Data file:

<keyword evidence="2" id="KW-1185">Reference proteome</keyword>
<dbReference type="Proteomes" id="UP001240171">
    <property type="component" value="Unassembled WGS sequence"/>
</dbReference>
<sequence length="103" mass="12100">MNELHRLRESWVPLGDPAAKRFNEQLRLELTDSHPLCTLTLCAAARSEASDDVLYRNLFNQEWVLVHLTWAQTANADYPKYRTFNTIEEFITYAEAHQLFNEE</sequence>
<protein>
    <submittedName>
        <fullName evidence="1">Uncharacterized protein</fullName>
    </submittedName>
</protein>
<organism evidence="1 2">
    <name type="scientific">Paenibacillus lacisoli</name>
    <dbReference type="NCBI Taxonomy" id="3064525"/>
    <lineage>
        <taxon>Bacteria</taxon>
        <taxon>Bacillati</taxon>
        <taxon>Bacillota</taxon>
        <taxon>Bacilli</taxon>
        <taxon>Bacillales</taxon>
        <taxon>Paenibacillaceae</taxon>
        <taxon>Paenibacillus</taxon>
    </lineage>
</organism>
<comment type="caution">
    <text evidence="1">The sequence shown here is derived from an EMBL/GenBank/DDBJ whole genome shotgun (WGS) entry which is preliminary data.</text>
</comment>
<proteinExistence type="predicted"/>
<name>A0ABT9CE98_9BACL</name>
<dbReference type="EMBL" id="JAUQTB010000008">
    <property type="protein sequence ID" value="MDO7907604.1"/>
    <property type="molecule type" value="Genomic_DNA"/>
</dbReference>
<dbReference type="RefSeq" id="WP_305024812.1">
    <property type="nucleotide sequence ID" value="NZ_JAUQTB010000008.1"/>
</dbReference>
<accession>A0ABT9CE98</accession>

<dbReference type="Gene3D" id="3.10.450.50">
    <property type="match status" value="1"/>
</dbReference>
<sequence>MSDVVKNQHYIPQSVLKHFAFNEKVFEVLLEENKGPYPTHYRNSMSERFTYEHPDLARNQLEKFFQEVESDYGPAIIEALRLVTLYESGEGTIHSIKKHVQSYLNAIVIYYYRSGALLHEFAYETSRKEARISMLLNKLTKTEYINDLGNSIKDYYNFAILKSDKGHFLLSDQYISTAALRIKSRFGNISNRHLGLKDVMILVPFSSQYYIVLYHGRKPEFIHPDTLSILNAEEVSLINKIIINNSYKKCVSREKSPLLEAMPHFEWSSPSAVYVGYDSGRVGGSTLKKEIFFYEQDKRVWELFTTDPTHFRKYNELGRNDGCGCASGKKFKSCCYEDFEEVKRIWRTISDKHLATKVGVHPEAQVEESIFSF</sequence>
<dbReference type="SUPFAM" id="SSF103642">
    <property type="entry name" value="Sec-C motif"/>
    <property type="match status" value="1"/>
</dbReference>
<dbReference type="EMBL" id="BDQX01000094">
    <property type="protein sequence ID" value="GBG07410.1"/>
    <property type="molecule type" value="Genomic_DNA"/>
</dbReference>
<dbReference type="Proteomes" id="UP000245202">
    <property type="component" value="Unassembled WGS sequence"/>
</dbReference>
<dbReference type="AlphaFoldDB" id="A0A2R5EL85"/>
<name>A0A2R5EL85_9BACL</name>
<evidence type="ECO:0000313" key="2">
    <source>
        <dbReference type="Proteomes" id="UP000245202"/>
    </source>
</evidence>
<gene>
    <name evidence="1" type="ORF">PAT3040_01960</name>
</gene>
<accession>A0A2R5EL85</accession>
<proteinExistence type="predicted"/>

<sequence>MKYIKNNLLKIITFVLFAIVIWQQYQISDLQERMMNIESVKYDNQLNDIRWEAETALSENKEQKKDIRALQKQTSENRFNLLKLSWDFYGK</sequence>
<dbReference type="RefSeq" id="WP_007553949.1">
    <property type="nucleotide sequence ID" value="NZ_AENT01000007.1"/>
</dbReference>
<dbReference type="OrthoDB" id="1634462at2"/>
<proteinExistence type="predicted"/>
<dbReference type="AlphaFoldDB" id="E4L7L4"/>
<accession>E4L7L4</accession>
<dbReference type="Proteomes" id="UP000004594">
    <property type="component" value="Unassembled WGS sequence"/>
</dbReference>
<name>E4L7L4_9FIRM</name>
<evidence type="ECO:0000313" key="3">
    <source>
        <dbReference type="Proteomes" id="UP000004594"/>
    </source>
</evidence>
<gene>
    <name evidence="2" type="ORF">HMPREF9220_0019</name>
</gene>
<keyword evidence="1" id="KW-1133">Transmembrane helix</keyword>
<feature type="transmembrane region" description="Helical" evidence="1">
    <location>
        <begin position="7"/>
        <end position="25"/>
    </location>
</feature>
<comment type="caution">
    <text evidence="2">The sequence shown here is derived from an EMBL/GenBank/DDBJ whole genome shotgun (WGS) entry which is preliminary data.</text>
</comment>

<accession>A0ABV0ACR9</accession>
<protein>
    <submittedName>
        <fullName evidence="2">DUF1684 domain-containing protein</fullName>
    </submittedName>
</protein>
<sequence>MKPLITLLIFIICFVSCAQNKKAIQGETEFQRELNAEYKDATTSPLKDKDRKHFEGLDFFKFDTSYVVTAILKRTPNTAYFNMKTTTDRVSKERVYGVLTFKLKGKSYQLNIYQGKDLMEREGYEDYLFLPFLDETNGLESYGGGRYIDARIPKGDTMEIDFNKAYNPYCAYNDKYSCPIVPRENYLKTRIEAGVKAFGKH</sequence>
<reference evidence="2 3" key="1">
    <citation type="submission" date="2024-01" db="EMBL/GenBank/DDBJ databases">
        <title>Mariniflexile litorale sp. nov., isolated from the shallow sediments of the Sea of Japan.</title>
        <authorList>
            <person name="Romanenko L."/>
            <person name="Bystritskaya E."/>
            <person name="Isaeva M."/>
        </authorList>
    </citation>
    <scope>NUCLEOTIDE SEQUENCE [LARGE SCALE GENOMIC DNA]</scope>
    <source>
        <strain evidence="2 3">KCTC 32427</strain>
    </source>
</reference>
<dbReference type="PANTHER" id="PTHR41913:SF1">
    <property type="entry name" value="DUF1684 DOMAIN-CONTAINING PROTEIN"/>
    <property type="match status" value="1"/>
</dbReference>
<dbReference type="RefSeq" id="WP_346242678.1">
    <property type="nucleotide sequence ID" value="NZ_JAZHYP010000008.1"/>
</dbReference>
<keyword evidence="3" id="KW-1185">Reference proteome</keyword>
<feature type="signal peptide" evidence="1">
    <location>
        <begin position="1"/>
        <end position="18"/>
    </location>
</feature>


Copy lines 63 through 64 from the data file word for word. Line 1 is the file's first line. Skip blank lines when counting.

<proteinExistence type="predicted"/>

<sequence>MKYIKNNLLKIITFVLFAIVIWQQYQISDLQERMMNIESVKYDNQLNDIRWEAETALSENKEQKKDIRALQKQTSENRFNLLKLSWDFYGK</sequence>